Tested by: Third-graders. Just putting on the kooky-looking, vision-altering glasses makes the game funny, testers said. Trying to do the drawing challenges while wearing them makes it just plain wacky. One tester said the only thing she didn't like was that everyone wanted to play with it.

INI (, $25, 8+.

Tested by: Fifth-graders. This "cool and fun" game was one of the best word games the kids tested. Players get 20 tiles and have five minutes to fill a tiered stand with a two-, three-, four-, five- and six-letter word. It can take several rounds to get a winner, but kids said it was easy to play and "made you think."

Fundex Games (, $30, 8+.

Tested by: Sixth-graders. Putting together the colorful plastic maze was tricky. But once kids started playing and tried to answer questions before the marbles made it to the maze bottom, the game turned out to be fast and fun. Testers would buy it with their own money because "it is totally worth it," one wrote.

Other games that tested well: Cranium Brain Breaks (Hasbro), WordSearch (Goliath Games), Monopoly Electronic Banking (Hasbro) and Scrabble Alphabet Soup (Hasbro).

just for boys

Cepia (, $5-$20, 4+.

Tested by: Second-graders. Testers really loved the twist on stunt-car action. Instead of cars on a looping track, this toy has crazy character balls that are fun to collect and go really fast. The boys also liked that it was "super easy" to put together.

Hasbro (, $30, 8+.

Tested by: Third-graders. Boys love Beyblades, and the complete set has everything needed to hold a thrilling stadium tournament, including inserts to customize the arena and two exclusive metal tops. One tester called it "the best toy ever."

just for girls

Crayola (, $20, 6+.

Tested by: Third-graders. It's hard to believe that you can make jewelry with modeling clay, but the girls really enjoyed creating swirled beads that can be air-dried and glazed. "You could make whatever jewelry you want," one tester said.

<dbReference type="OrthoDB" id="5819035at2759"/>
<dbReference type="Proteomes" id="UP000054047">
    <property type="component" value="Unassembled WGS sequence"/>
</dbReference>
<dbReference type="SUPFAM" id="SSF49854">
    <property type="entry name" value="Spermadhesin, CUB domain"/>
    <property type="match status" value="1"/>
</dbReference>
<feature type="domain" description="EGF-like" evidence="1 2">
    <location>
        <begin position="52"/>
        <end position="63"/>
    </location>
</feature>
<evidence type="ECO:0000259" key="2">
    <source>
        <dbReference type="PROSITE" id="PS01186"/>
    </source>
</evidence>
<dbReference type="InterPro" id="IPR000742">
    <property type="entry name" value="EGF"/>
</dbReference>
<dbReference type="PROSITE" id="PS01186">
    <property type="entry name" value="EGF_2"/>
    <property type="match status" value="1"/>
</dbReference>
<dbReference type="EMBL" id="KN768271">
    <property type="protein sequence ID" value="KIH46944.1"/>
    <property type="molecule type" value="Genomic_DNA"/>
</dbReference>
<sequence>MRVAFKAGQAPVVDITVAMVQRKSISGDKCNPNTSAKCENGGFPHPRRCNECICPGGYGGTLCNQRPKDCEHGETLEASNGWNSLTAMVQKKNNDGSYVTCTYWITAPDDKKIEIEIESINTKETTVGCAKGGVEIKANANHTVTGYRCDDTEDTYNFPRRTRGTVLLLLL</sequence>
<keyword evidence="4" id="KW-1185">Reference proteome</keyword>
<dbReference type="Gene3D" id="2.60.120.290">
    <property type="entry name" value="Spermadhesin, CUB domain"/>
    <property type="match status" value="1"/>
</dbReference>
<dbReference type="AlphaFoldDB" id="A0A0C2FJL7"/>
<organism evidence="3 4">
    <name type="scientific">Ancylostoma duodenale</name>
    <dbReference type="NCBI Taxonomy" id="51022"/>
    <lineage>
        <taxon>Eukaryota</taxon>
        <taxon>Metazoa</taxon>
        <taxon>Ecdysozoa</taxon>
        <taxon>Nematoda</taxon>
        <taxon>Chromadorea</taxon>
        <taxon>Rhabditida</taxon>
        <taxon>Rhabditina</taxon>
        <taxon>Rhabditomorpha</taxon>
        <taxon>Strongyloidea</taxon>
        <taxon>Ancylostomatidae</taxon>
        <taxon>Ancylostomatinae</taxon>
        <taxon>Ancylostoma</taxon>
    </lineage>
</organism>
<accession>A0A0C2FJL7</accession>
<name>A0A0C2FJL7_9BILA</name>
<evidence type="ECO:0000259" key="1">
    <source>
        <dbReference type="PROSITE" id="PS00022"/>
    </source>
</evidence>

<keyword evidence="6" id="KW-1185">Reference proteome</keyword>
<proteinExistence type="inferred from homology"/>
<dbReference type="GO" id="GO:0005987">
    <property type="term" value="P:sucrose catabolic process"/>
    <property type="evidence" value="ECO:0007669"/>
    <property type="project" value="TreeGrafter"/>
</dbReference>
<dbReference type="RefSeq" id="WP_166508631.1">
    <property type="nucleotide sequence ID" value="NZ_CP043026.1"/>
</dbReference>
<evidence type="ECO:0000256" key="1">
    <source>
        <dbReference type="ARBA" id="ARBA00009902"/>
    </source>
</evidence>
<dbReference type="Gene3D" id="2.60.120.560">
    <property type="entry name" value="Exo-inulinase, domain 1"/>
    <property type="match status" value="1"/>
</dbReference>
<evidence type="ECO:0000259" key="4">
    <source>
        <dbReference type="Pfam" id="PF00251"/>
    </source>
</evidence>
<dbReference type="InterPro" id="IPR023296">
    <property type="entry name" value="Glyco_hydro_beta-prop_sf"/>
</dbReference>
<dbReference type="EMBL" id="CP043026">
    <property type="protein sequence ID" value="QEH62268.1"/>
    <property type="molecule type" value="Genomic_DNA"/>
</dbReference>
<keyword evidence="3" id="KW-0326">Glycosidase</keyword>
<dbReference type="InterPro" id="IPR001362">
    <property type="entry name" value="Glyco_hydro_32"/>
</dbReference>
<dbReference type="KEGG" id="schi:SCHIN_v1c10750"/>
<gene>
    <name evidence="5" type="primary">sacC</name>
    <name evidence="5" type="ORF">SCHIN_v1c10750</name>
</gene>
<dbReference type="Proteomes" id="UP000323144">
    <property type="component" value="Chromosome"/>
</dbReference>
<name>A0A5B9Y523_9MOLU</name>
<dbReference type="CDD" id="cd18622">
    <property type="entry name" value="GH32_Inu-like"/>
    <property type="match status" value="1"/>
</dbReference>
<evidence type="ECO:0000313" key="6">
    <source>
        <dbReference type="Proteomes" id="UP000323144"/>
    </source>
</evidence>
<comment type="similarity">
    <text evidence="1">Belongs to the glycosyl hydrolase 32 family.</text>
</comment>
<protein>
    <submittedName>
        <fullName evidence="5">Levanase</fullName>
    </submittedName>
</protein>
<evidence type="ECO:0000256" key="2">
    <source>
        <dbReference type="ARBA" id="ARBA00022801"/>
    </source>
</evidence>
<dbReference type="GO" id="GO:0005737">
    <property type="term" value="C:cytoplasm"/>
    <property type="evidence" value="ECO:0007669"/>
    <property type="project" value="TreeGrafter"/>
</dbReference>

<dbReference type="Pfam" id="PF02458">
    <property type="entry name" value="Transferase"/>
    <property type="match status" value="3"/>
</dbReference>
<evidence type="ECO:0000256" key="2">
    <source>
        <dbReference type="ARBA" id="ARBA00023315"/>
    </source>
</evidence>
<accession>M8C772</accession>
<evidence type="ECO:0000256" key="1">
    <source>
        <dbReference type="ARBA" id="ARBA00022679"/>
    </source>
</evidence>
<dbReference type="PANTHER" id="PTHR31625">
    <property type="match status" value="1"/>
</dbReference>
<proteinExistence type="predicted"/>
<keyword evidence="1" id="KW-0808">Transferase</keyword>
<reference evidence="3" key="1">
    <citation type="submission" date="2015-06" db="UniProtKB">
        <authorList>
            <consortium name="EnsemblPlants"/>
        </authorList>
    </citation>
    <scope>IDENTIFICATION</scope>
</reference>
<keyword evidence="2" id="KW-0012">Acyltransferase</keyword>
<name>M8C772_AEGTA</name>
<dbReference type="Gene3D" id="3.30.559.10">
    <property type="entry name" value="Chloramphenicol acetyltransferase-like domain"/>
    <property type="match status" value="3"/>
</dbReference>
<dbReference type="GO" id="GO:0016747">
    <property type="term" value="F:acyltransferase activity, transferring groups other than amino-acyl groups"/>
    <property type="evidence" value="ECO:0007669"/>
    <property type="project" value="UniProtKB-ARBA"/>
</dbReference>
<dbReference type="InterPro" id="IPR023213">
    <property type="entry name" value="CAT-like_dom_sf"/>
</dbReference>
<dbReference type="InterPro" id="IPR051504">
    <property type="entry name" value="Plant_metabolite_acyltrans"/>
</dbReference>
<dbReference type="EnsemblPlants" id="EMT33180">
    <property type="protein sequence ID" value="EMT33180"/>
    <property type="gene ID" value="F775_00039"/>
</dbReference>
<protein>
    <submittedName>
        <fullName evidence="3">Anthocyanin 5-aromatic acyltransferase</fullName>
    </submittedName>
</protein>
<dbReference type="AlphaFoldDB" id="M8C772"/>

Twisted Critters
Klutz (, $17, 8+.

Tested by: Fourth-graders. Girls enjoyed twisting the fluffy and bright pipe cleaners that come with the spiral-bound book into different designs. The book includes simple how-to tips and pictures of the adorable creatures you can make. The testers liked everything about it and said they hoped to get it as a present.

stocking stuffers

Zing Toys (, $1.25-$3, 4+.

Tested by: Third-graders. These icky, squishy creatures really hang around: Each one has a little suction cup so "it can stick to stuff," one tester explained. They are cute and gross at the same time, so naturally the kids liked them.

Moose Toys (, $6-$10, 5+.

Tested by: Second-graders. Kids love to get dirty and love to collect things, so it made sense that testers loved the spongy critters that look like they came out of the garbage. Also a hit? The trash cans they come in.

i-Star Entertainment (, $10, 8+.

Tested by: Fourth-graders. The spinners create amazing, swirling light shows. Kids liked that there was nothing to put together but that they had to practice to make the effects they wanted. Works best in the dark.